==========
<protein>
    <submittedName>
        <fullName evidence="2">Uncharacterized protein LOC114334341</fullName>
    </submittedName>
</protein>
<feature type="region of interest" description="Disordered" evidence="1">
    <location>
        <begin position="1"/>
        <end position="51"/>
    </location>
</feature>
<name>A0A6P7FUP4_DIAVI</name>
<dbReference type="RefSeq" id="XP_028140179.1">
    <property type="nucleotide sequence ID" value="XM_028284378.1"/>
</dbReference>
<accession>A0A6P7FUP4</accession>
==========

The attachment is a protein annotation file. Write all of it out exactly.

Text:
<protein>
    <submittedName>
        <fullName evidence="2">Uncharacterized protein LOC114334341</fullName>
    </submittedName>
</protein>
<feature type="region of interest" description="Disordered" evidence="1">
    <location>
        <begin position="1"/>
        <end position="51"/>
    </location>
</feature>
<name>A0A6P7FUP4_DIAVI</name>
<dbReference type="RefSeq" id="XP_028140179.1">
    <property type="nucleotide sequence ID" value="XM_028284378.1"/>
</dbReference>
<accession>A0A6P7FUP4</accession>